In lieu of an abstract, here is a brief excerpt of the content:

Reviewed by:
  • News and the British World: The Emergence of an Imperial Press System
  • Christopher Kent (bio)
Simon J. Potter, News and the British World: The Emergence of an Imperial Press System (Oxford: Oxford University Press, 2003), pp. xiv + 246, $80 cloth.

The British Empire is currently fashionable in Victorian studies, particularly the Empire's ambiguous consequences for the metropole, a perspective traditional imperial history tended to neglect. As for imperialism's impact on subject populations, the guiding assumption of postcolonial studies remains that this was largely negative. Such assumptions are most easily sustained with reference to Britain's Asian and African empire, but that wasn't the part of the empire ordinary nineteenth-century Britons were referring to when they spoke of "the colonies." They meant those climatically temperate and economically privileged parts of the empire where ordinary Britons went in large numbers to start a new life, and to stay: Australia, New Zealand, Canada, and the somewhat special case of South Africa. This immigration rose sharply in the late nineteenth century to peak in the years just before the first World War. It created new sorts of imperial bonds, ties of communication and interest that were reciprocal to a far greater degree than ever before, thanks to undersea cable technology that permitted almost instant telegraphic communication, and the mass circulation press that was its heaviest user.

Simon Potter's subject is the creation of an "imperial press system" between 1876 and 1922. He calls his book "a study in imperial integration" (1), and it is a valuable corrective to many postcolonial assumptions. Students of Victorian periodicals can profit from it. Firmly grounded in extensive original archival research on four continents, [End Page 72] Potter's work shows how the periodization of "Victorian" is particularly inadequate for the history of the British Empire. The Boer War, often invoked by scholars to reinforce an "end of an era" effect for narrative purposes, emerges here as an impetus for what Potter calls "constructive imperialism," a new phase of imperialism that found considerable support in the settler colonies (now preferring to be called Dominions) and that was actively promoted in both the British and colonial press.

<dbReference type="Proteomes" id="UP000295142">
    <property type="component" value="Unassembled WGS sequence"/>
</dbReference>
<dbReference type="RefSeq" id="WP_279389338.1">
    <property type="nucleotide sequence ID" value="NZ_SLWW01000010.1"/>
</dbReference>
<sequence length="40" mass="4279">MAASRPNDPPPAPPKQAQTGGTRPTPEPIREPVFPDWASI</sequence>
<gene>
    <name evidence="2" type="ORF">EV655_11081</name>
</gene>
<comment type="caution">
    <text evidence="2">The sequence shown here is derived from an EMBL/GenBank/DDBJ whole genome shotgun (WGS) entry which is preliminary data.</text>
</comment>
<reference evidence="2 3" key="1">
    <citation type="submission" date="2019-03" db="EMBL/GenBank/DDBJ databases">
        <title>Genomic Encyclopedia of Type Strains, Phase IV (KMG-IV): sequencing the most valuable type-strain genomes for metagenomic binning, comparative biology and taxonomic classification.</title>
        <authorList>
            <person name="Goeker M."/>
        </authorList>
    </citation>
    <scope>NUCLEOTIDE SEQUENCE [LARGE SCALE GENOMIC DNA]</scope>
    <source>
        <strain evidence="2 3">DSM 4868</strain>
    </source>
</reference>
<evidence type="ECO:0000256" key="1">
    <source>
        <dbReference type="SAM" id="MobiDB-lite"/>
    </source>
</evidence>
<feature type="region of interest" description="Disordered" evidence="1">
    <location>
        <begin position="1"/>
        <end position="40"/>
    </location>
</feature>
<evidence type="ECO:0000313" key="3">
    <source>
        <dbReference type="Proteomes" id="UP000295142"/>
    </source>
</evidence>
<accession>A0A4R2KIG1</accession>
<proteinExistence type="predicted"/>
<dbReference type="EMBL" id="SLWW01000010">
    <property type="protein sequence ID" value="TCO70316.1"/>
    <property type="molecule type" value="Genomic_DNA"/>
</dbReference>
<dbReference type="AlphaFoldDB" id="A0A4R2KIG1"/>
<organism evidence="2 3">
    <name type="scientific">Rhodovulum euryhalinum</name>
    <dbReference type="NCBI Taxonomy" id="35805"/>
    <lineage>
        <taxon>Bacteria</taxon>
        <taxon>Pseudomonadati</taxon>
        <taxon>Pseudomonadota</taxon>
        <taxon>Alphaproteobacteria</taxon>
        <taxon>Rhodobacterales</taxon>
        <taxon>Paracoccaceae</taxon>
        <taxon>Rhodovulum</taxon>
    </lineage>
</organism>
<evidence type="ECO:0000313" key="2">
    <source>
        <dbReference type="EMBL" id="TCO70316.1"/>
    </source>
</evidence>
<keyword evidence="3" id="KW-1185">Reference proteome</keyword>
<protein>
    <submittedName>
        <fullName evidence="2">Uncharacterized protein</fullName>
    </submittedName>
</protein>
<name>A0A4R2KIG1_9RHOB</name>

The high capital costs of the telegraph cables created natural monopolies, culminating in the emergence by 1873 of a single British company that handled half the world's cable traffic. The high rates consequent on such concentrated pricing power were beyond the means of most individual papers, and this in turn promoted the growth of news-gathering agencies such as Reuters, which created an international network of journalists and sold news under contract to the press throughout the British Empire. High telegraphic rates also encouraged the emergence of local news cooperatives and combines in the various colonies. Potter is a well-informed guide to the workings of this complex and often conflicted web of relationships, in which profit and patriotism danced a delicate minuet. Thus his book is not about "public opinion" concerning the Empire as "reflected" in the editorial content of the metropolitan or colonial press, nor is it about the heroic struggle of the colonial press to cast off the cultural and political shackles of the Mother Country. It is rather about reciprocities and resistances in the structure and high politics of imperial communications. As Potter usefully reminds us, today's national historiographies of the various Dominions—now fully independent nations yet members of that Cheshire Cat–like body, the Commonwealth—tend to be understandably Whiggish, distancing themselves from the cultural and political matrices out of which their nations emerged. However, until at least 1914 most of Australia's, Canada's and New Zealand's white inhabitants were arguably more British in their self-constructed identities than were the British themselves. The remarkable number of South African (or Boer) War memorials in Canadian (and presumably Australasian) small towns, commemorating the large contingents of local men who volunteered to fight and die in the distant conflict of 1899–1902, testifies to the compatibility of national and imperial identities.

Potter examines imperial press coverage of that war with a critical eye to J. A. Hobson's claim that the war was largely the product of a...

pdf

Additional Information

ISSN
1712-526X
Print ISSN
0709-4698
Pages
pp. 72-74
Launched on MUSE
2007-04-26
Open Access
No
Back To Top

This website uses cookies to ensure you get the best experience on our website. Without cookies your experience may not be seamless.